The way I see it, you and your husband are cooperating in this argument. Instead of dealing productively with whatever the issue was, the two of you got completely distracted and derailed by an argument about what’s fair to bring up in an argument. It makes me wonder what was so difficult about the original issue that you went off on such a painful tangent.
Yes, you have baggage. Who doesn’t? My guess is that you could find something to pin your husband’s defensiveness on. Yes. It’s a betrayal of sorts whenever someone we trust uses something they know about us to hurt us – or to defend themselves. But arguing about that will only continue the argument about an argument. You can react without overreacting. If there’s a next time, simply calmly say something like “I’m sure we could go down that road but we’ve got a problem to solve. Is there something about it that is too upsetting?” Stick with the topic at hand and you’ll find out more about each other.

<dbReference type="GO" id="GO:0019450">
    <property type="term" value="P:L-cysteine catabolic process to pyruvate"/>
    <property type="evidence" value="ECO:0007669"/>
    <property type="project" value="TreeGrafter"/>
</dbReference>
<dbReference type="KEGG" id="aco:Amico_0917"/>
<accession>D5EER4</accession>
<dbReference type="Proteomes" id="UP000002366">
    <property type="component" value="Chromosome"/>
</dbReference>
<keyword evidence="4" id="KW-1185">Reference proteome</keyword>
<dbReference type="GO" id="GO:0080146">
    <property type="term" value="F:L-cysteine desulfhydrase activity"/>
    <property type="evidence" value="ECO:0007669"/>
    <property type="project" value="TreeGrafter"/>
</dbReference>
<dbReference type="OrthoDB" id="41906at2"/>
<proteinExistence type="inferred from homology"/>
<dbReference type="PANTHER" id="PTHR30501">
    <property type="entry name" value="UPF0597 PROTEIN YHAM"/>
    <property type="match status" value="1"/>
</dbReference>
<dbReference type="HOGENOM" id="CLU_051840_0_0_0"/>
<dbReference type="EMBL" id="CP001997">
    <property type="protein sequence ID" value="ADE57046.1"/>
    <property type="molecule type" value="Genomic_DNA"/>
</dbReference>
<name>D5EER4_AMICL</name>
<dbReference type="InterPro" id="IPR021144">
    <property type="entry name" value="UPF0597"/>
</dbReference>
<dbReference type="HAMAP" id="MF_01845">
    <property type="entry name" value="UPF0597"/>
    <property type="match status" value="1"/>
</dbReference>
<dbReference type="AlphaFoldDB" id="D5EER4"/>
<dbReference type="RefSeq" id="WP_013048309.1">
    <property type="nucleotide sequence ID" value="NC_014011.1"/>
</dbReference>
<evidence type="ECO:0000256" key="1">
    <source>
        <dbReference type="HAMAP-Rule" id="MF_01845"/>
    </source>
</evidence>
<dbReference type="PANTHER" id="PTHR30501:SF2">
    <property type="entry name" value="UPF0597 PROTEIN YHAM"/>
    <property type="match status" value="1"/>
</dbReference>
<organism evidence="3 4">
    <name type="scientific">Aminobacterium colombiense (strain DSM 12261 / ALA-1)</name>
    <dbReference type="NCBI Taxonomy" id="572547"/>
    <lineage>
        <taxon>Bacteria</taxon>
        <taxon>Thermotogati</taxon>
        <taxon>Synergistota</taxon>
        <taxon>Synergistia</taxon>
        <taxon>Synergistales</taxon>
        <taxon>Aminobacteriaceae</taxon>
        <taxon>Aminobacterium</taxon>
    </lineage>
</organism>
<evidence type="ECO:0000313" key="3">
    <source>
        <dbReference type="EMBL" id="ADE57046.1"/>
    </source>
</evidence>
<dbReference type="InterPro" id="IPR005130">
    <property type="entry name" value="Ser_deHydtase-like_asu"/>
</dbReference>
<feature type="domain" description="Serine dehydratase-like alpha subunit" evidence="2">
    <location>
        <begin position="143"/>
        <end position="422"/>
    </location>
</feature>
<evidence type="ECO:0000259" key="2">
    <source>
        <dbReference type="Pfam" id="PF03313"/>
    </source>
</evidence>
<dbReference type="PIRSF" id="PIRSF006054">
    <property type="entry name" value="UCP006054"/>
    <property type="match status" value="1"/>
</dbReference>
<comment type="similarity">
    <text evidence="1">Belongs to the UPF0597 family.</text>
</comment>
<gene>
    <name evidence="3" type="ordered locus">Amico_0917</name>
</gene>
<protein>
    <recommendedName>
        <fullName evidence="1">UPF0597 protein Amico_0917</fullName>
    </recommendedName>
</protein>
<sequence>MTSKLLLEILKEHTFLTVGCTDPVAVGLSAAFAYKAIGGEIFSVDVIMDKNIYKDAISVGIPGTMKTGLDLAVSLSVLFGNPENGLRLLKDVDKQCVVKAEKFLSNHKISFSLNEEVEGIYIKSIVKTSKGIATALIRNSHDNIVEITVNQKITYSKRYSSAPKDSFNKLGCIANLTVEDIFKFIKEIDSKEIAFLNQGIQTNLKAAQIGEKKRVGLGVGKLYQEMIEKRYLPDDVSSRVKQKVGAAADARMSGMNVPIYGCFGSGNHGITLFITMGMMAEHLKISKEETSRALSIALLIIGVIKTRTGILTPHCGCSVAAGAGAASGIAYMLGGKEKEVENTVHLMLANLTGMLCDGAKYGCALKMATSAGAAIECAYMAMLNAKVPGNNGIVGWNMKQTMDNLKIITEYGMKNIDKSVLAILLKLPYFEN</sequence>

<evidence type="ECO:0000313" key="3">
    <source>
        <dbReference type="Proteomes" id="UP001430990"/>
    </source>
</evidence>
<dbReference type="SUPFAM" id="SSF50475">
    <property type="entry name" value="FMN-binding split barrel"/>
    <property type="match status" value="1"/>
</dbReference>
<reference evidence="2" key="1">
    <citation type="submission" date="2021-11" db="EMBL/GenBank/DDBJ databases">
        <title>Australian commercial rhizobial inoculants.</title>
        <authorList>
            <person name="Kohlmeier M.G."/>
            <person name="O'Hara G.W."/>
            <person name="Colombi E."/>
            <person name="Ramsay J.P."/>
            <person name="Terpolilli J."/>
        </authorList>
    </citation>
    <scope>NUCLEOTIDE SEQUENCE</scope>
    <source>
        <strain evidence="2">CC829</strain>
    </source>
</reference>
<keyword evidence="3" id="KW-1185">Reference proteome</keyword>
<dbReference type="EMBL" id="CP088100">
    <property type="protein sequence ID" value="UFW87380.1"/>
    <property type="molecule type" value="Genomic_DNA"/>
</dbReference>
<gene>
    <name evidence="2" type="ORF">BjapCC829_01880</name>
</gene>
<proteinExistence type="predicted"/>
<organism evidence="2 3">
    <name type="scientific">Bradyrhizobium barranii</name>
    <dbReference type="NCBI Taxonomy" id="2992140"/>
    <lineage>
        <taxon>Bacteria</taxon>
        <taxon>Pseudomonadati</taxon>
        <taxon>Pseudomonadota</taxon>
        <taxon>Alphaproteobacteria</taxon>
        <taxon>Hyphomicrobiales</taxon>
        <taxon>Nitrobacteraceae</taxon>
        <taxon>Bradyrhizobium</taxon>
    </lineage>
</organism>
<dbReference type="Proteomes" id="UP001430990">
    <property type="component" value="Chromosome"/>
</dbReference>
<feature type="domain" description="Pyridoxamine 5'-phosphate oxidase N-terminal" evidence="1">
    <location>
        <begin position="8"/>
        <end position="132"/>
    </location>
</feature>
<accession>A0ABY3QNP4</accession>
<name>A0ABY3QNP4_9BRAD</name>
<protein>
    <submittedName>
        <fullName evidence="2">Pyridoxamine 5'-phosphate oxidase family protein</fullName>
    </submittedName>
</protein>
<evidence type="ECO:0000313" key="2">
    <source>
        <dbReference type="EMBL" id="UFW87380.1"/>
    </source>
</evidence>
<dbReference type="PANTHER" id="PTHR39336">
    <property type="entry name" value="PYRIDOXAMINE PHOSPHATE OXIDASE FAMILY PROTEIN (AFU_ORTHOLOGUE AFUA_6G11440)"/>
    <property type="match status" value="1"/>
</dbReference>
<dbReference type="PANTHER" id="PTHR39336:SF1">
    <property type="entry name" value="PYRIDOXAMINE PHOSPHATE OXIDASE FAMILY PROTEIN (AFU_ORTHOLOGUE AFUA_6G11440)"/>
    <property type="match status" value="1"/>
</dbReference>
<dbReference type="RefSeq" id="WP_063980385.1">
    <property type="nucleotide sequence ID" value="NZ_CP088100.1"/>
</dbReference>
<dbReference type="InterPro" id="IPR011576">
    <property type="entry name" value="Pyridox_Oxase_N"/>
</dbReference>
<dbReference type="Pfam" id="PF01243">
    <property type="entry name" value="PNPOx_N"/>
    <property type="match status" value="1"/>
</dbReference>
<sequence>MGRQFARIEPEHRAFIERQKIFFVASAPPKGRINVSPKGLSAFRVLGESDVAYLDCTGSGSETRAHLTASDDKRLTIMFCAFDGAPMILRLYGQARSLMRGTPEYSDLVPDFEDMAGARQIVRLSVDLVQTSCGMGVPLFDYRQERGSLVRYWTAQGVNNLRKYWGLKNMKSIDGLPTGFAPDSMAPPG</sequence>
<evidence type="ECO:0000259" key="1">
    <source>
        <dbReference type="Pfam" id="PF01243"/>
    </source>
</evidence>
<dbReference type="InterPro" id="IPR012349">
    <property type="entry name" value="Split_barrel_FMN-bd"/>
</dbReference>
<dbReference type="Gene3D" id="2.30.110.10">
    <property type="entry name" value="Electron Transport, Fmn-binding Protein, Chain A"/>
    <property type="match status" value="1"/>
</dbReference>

Meanwhile, I’m sorry that your mother wasn’t able to tolerate any emotional variation in her kids. That must have been very, very hard. As a kid, you couldn’t do much to change it but you can now. I think it’s long past time to refer her to another therapist. You can’t forge a close mother-daughter relationship as long as you take the role of a combination counselor and parent. No wonder you’re exhausted! If your mother won’t go initially, make an appointment for yourself and do some groundwork. Then you and the therapist can invite her to join you. Gradually, your therapist can help you shift over the responsibility for your mom so that you two can start to have some fun together. Wouldn’t it be nice to be able to tell her: “Save that for Dr. Shrink. Let’s go to a movie”?
I wish you well.
This article has been updated from the original version, which was originally published here on August 31, 2010.